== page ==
Can You Build a House With Hemp?
Growing industrial hemp was illegal in the United States after 1970 because the industrial plant and marijuana were considered to be the same, when in fact they are different varieties of Cannabis. In recent years, some states have changed their laws, allowing farmers to start growing industrial hemp, which is used in everything from clothing to nutritional products to building materials. Oregon grower Cliff Thomason says growing and processing hemp was stymied because it was illegal, but now a knowledge base for best uses can grow, along with the plants. View a hemp home constructed using hempcrete, a building material that advocates claim is mold resistant, breathable, and eco-friendly.
Hemp is an incredibly sustainable renewable resource that can be grown in many climates and conditions around the world. With that being said, there are many environmental benefits by using this sustainable plant. For one, the use of hemp to create a better quality and longer-lasting paper is extremely environmentally friendly. It would only take one acre of hemp compared to destroying 4.1 acres of trees to create the same amount of paper. This would help deforestation exponentially.
One acre of hemp is not only a beneficial alternative for paper, but also for the production of cotton as well. Just one acre of hemp could produce as much fiber as two to three acres of cotton. The difference is that hemp fiber lasts longer, will not mildew, and is much stronger and softer than cotton. In addition, cotton requires large quantities of dangerous pesticides and herbicides. What about hemp? Hemp doesn’t require any pesticides or herbicides, and only needs moderate amounts of fertilizer.
However, these are not the only aspects as to why hemp is an incredibly environmentally beneficial crop. There are plenty of others. For another example, hemp can be used as an alternative clean burning fuel and lessen our reliance on vital fossil fuels. One acre of hemp can yield nearly 1,000 gallons of methanol in a single growing season. When hemp is burned as a fuel, carbon dioxide (CO2) releases into the air, but it is the same CO2 that was taken in from the environment, which is known as a closed carbon cycle and is extremely efficient.
These environmental benefits to using hemp, in addition to its usage, puts into question why hemp still has not been produced as a major crop as it once was in the U.S.’(source)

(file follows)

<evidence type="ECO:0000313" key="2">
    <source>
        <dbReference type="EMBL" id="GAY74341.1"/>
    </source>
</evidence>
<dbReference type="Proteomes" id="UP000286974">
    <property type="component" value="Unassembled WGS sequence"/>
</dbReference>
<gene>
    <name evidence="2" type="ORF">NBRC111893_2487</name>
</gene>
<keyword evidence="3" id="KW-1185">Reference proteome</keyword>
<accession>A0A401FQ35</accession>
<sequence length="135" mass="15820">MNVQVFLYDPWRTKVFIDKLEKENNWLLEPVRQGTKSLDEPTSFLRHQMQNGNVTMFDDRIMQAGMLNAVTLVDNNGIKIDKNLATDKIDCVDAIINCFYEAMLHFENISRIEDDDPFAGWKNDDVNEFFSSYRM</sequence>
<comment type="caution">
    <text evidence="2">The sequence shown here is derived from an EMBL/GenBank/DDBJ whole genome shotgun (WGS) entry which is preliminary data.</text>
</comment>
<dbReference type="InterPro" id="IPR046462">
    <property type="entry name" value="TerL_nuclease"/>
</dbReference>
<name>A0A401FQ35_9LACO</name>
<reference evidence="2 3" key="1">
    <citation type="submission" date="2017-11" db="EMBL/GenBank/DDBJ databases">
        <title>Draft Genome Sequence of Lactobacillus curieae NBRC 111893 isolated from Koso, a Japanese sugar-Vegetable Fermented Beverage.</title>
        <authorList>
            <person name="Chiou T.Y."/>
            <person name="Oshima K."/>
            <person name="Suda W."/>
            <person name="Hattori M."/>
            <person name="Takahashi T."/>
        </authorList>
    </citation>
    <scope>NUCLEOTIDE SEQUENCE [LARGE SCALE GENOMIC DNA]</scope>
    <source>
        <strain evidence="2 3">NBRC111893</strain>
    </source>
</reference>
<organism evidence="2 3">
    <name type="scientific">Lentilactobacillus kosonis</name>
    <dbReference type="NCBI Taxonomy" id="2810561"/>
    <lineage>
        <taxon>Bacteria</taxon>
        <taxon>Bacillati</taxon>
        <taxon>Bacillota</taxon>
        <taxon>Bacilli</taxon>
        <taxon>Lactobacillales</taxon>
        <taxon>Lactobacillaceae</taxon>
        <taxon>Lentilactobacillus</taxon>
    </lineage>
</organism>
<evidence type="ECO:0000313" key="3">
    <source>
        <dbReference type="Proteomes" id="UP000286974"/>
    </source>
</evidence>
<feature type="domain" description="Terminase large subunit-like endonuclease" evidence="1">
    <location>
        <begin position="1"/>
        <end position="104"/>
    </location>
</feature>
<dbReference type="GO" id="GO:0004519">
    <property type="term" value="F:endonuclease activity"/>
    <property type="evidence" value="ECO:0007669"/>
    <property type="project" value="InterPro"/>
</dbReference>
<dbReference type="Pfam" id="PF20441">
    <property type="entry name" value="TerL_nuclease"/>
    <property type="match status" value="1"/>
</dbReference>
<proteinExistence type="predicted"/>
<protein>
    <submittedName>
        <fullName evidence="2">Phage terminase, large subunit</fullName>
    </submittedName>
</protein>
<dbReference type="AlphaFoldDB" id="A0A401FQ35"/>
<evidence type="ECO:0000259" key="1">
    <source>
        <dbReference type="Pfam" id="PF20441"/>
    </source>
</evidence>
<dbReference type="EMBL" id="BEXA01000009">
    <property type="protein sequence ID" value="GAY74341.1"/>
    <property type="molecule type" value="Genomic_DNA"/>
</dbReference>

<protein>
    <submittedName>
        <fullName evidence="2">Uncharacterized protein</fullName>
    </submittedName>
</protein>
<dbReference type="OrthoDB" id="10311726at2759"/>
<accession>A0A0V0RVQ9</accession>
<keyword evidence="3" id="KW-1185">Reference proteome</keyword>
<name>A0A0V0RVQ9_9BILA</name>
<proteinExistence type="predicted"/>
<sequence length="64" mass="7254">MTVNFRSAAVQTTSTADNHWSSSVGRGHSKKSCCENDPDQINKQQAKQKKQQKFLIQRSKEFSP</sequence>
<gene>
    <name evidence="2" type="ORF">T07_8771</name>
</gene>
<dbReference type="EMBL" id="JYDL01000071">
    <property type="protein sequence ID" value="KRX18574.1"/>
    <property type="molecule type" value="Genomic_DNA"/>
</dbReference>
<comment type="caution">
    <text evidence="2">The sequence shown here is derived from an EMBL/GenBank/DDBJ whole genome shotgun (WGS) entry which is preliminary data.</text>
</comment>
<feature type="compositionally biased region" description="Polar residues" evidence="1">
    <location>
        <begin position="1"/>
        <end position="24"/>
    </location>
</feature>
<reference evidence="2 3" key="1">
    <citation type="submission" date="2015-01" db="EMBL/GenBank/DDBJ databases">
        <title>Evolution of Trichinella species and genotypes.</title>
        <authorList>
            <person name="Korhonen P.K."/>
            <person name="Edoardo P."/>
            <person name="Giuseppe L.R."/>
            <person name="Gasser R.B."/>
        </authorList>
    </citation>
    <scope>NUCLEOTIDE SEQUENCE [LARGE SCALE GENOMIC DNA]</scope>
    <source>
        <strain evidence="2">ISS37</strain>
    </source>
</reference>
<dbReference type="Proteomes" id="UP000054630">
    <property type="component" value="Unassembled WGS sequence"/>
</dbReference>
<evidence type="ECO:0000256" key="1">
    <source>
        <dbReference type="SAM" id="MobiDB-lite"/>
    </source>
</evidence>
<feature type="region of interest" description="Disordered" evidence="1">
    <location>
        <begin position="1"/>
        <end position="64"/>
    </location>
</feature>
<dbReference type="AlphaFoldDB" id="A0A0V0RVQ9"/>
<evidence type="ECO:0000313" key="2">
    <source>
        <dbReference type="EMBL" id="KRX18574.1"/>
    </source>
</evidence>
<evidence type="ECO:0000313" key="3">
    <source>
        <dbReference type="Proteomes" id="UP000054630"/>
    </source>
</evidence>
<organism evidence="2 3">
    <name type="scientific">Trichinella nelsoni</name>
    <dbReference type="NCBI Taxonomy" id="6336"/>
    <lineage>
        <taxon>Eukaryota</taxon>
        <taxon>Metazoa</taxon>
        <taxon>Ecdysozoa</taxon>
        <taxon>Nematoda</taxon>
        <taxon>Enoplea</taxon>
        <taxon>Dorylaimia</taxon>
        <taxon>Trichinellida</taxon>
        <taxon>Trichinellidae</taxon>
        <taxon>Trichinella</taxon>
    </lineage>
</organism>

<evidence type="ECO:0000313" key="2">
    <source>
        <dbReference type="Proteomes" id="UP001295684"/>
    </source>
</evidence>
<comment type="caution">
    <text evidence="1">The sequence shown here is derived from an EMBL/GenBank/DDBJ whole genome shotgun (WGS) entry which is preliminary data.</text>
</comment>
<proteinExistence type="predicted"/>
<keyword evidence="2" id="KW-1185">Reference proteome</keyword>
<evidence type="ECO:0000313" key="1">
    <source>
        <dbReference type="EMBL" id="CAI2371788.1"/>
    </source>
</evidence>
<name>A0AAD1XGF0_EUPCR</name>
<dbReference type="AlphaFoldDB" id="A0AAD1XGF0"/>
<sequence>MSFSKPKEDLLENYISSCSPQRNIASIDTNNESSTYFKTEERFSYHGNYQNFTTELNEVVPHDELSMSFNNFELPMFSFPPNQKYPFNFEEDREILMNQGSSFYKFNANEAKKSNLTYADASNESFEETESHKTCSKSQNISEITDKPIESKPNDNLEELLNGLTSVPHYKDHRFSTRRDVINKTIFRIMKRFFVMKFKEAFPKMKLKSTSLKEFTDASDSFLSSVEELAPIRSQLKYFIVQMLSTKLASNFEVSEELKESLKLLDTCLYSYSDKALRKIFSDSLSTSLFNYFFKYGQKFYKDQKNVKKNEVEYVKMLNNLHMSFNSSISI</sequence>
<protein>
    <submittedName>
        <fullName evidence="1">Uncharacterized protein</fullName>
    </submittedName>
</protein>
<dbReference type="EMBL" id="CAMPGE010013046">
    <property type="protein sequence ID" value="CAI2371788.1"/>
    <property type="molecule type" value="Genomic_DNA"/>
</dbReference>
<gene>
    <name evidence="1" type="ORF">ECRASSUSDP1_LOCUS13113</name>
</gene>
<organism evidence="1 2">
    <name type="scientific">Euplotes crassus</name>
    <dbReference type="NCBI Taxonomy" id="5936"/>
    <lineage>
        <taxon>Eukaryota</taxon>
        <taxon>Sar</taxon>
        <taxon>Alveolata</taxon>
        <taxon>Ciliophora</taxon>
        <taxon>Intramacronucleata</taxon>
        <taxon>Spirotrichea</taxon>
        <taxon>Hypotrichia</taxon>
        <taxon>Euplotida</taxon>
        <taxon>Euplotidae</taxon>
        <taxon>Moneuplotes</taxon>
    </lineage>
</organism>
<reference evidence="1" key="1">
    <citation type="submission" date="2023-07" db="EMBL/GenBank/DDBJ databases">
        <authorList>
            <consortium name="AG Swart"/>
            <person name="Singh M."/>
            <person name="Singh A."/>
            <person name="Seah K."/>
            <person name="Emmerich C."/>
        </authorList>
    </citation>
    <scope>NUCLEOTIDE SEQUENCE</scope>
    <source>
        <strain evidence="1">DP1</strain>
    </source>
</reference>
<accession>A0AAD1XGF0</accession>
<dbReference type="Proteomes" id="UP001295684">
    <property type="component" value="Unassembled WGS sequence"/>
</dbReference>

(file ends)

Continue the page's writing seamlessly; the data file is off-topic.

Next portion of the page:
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Can You Build a House With Hemp?
America’s first house made primarily of hemp has been built. Using a product known as Hemcrete — a mix of industrial hemp, lime and water — a team of 40 volunteers, sub-contractors and designers have recently completed construction of a hemp house located in Ashville, North Carolina (NC). Eco-friendly design and construction company Push Design has gained the support of community members and local officials alike and now plans to build more.
Using a product known as Hemcrete — a mix of industrial hemp, lime and water — a team of 40 volunteers, sub-contractors and designers recently completed construction of the hemp house in Ashville, North Carolina (NC). Eco-friendly design and construction company Push Design have gained the support of community members and local officials alike and now plan to build more.
Using hemp as a building material is not new. Hemcrete is a registered brand of hempcrete, a material has been an alternative building material used in Europe and Australia since the 1960’s. The use of hemp in buildings dates back millennia in Asia and the Middle East where the Cannabis plant originates from. The biggest challenges of using hemp as a building material in the U.S are regulation, supply and cost, all of which are related.
David Mosrie of Push Design explains: “The main negative effect of the legal situation [in the U.S] is the cost to import it, which is frankly very high. Even while [the government] is legalizing medical marijuana now in 19 states, [they] can’t seem to allow industrial hemp production. Local production would not only lower the environmental impact exponentially versus bringing it from Europe, but would bolster a struggling economic group and prop up local farming, a long regional tradition. It frankly makes no sense to keep up the ban , at the state or federal level, but it continues on.”
Given the restrictions on hemp production in the U.S, Push Design sourced their industrial hemp from the U.K through the company Tradical via a fellow NC company Hemp Technology.
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